Sonja Yoerg's fiction is not stranger to the concept that people lie and keep secrets to protect themselves and those they love. In her debut novel, House Broken, she explored an entire family system punctuated more by what they didn't say than what they did. She returns to this theme in her amazing new novel, The Middle of Somewhere, which follows a young widow, Liz, as she grapples with both the mountains of the California Sierra and the prospect of a future with her boyfriend, Dante. To get through both, Liz learns firsthand the power of facing your demons. Yoerg spoke with me about the process of writing such a gripping novel and her own love of hiking.
Liz's predicament in the first four chapters excruciating. I longed for her to save herself from her own undoing. How as an author do you fight the impulse to save your characters?
Unless someone is in deep doo-doo, there's no story, right? I don't plot out my books, so I don't know how bad it will get or from where salvation might arise. It's stressful for me not knowing how my characters will find their way through the mess I've created and, at the same time, it's deliciously fun.
Lying can be exhausting. What is it like as an author to balance knowing the truth your character's hide and revealing it on the page slowly to keep the book interesting? How do you keep track of the secrets yourself?
Long-held secrets are treasures. People don't give them up unless they are desperate. The anxiety created by a deep-seated secret becomes part of a person's character, so it's actually easier to keep lying than to come clean. But there are motivations for honesty, too, and holding the tension between those desires is an exercise in brinksmanship. I have to work hard at it. I don't have trouble remembering each character's inner story. Perhaps I should be concerned about what that says about me!
Redemption is also a great theme in your work. What makes a good ending for a novel to you? How do you navigate finishing the story and making everything too perfect?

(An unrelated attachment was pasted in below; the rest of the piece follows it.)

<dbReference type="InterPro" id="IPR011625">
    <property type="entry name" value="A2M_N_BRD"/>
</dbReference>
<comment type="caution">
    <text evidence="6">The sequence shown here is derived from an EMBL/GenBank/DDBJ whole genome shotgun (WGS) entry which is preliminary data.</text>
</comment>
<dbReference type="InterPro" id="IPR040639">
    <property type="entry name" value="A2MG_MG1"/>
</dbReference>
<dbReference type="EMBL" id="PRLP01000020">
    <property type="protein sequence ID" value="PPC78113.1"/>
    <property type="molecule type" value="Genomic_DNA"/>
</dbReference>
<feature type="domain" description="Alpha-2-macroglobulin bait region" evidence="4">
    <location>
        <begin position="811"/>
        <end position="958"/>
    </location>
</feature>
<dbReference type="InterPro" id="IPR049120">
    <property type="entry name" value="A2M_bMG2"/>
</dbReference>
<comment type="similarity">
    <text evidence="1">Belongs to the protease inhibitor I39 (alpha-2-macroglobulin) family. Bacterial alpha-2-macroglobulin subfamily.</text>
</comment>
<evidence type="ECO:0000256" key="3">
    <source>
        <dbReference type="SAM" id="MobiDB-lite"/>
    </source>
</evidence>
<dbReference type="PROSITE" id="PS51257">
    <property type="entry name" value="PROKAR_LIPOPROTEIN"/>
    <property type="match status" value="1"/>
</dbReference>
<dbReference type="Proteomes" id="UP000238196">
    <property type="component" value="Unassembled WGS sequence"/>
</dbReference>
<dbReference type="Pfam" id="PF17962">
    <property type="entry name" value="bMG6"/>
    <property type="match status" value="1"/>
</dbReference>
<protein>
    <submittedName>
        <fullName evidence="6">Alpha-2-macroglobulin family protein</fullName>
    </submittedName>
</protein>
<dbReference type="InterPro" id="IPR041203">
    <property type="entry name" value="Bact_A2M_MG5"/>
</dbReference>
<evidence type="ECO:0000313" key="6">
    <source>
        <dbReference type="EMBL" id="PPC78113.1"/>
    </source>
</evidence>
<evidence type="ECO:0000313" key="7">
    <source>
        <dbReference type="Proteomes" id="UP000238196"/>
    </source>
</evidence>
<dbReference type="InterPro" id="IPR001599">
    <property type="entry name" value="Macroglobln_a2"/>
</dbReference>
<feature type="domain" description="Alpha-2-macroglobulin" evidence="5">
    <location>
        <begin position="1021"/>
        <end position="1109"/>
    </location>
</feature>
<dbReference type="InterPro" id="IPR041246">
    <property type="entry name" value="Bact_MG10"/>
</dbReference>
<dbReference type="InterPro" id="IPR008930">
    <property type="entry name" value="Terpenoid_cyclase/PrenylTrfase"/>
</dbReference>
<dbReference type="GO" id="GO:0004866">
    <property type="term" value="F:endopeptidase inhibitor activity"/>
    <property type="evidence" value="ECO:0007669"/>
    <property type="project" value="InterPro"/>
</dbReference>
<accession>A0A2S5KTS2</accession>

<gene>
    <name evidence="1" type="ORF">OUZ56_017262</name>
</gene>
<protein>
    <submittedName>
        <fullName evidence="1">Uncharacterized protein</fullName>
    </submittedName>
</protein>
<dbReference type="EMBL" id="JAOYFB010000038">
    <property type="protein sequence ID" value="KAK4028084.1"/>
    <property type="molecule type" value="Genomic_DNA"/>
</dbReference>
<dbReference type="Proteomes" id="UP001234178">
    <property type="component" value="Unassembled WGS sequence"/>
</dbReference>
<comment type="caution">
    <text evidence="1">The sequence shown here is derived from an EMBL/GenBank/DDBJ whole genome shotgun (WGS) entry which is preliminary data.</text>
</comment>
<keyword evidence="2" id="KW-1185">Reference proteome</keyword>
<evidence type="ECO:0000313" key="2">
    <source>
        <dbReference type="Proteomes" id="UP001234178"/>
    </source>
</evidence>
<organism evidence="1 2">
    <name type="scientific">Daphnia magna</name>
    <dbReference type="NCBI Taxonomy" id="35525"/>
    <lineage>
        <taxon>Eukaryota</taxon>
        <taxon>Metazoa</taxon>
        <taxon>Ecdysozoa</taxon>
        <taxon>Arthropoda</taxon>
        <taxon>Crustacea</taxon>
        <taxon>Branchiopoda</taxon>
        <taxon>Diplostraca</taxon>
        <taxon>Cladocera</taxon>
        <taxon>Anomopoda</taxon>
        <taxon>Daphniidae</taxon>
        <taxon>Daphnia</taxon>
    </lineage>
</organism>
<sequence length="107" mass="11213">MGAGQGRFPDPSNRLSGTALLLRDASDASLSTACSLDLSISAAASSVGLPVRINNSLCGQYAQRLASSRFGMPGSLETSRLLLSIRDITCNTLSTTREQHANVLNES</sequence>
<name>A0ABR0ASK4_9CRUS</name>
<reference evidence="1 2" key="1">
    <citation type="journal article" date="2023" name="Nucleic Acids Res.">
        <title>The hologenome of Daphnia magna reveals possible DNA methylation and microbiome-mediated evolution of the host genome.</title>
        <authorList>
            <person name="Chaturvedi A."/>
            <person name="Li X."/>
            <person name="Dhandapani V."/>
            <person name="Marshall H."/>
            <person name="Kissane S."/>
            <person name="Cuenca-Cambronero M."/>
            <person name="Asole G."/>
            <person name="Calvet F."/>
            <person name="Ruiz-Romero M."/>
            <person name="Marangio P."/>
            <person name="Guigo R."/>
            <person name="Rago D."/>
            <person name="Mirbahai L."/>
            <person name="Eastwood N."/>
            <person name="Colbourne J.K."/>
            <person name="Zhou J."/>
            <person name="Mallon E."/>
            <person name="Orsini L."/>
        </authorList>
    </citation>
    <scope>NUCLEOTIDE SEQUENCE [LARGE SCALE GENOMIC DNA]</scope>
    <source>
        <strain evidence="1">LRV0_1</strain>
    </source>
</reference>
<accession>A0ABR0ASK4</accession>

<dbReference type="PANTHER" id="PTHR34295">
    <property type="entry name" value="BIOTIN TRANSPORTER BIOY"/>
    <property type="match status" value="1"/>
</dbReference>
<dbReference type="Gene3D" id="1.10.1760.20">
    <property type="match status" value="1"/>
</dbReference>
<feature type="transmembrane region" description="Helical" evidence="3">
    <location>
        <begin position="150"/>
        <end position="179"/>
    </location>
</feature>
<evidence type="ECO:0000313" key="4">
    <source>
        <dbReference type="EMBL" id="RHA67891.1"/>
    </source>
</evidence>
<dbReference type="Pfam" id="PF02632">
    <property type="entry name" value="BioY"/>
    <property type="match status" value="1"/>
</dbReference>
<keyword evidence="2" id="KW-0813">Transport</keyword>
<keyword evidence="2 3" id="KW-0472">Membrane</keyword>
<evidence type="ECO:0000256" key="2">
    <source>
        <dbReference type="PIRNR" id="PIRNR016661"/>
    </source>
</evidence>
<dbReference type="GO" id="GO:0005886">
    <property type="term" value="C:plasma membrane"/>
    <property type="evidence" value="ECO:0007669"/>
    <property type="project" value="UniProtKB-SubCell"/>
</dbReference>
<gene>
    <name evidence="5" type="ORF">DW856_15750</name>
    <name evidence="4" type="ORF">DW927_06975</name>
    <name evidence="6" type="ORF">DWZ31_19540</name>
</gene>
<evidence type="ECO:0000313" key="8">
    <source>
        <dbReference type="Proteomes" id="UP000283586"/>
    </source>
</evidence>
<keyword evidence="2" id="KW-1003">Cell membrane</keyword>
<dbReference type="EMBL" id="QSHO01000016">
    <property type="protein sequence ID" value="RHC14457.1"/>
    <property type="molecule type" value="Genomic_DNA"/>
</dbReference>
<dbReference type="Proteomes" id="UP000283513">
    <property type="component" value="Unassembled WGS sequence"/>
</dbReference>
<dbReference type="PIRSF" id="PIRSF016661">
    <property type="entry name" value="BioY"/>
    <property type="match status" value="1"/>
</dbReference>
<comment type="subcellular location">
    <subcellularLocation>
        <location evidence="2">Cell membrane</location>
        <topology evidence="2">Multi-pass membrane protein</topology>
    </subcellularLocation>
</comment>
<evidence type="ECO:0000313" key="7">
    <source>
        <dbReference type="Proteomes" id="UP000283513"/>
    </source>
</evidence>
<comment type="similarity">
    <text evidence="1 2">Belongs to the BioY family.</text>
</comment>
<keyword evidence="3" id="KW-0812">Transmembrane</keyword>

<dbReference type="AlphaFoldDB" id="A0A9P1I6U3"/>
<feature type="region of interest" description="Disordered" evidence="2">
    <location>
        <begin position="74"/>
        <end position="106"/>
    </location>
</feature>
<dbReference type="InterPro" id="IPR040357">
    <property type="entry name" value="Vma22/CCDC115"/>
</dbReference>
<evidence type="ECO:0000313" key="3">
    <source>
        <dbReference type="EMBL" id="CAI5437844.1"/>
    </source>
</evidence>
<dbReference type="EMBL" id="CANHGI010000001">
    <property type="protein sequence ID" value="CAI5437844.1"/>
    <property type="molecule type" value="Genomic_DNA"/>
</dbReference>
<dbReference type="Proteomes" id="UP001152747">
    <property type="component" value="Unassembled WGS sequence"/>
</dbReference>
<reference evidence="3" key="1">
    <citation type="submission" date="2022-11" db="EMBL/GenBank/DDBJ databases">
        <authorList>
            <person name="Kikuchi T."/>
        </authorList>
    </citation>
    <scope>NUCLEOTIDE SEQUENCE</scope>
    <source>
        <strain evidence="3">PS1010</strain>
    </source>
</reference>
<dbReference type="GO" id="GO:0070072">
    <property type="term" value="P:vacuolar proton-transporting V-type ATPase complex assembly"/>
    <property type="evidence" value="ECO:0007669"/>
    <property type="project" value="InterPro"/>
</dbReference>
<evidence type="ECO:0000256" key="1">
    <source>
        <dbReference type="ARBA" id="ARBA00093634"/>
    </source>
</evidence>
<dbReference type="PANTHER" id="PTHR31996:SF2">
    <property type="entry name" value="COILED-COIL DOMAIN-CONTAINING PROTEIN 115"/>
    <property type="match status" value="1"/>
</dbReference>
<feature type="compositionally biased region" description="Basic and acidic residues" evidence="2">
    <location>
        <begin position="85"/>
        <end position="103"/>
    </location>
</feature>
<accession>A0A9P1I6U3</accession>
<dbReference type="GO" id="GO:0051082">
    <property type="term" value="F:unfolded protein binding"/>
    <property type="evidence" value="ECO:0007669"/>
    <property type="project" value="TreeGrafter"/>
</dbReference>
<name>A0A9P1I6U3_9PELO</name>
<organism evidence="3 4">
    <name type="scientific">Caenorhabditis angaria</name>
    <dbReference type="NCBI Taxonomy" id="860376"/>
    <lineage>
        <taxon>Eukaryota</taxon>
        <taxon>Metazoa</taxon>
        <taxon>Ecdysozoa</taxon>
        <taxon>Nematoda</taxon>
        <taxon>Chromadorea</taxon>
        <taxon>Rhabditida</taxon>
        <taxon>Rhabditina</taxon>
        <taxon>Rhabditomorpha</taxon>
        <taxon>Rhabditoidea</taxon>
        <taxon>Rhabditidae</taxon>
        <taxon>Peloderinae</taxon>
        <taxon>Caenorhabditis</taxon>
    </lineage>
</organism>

Confession: I'm terrible at it. I feel so sorry for my characters and the wretched things I've done to them that by the end I'm desperate to make it up to them. For both books, I initially wrote a fairytale ending and had to revise it. I'm not skilled at finishing things in general. The last five percent of any project feels like wading through muck.
The Middle of Somewhere clearly demonstrates a love of hiking and the great outdoors. What inspired you to write this book? What is your own experience with hiking? I heard a rumor that you just completed another long hike -- where did you go?
To celebrate our empty nest, my husband and I hiked the trail described in the book -- all 220 miles of it. As I walked (and walked and walked and walked), I had ample time to reflect on what a rich setting it was. The wilderness is vast but, as one of the characters says, the trail is "just a skinny little thing," so the storytelling possibilities are both enormous and constrained. I stayed true to the actual John Muir Trail, which meant I couldn't invent a river crossing or a summit or another physical challenge whenever I needed one. Getting the plot to fit the trail was like trying to dance in a broom closet.
I adore hiking, and backpacking in particular. Carrying everything I need on my back makes me feel whole and self-sufficient, and I love the rituals of setting up camp each night and breaking camp each morning. I grew up in Vermont and mountain landscapes speak to me. My husband and I recently hiked for a month in the French Pyrenees, staying in inns and hostels, rather than camping. We were traveling light, which was wonderful, plus we had real food and wine every night! The wildflowers there were the prettiest I've ever seen, and unlike the Sierra spring, the Pyrenees were mosquito-free.
Do you have any advice for people who read The Middle of Somewhere or Cheryl Strayed's Wild and feel inspired to put on hiking boots and hit the trail? Do you have anything special to say for couples that want to do this together?
I'm an advocate for the role of adventure and physical challenge in keeping us healthy and sane. If my book or anyone else's inspires people to spend time outside or even climb a mountain, I'm delighted. With sensible preparation, even the deepest wilderness is a welcoming, beautiful place. Go!
Some people find it remarkable I would choose to spend a month in the woods with my husband. We adore it. It's a quiet, low-stress environment. Other than choosing whether to have pasta or curry for dinner or selecting a campsite, there aren't a lot of decisions. We walk and talk, or silently share our delight in the wonders around us. We joke around, make friends with other hikers, sleep eleven hours a night and start planning the next trip before we reach the end of the trail. If you can swing, give it a shot.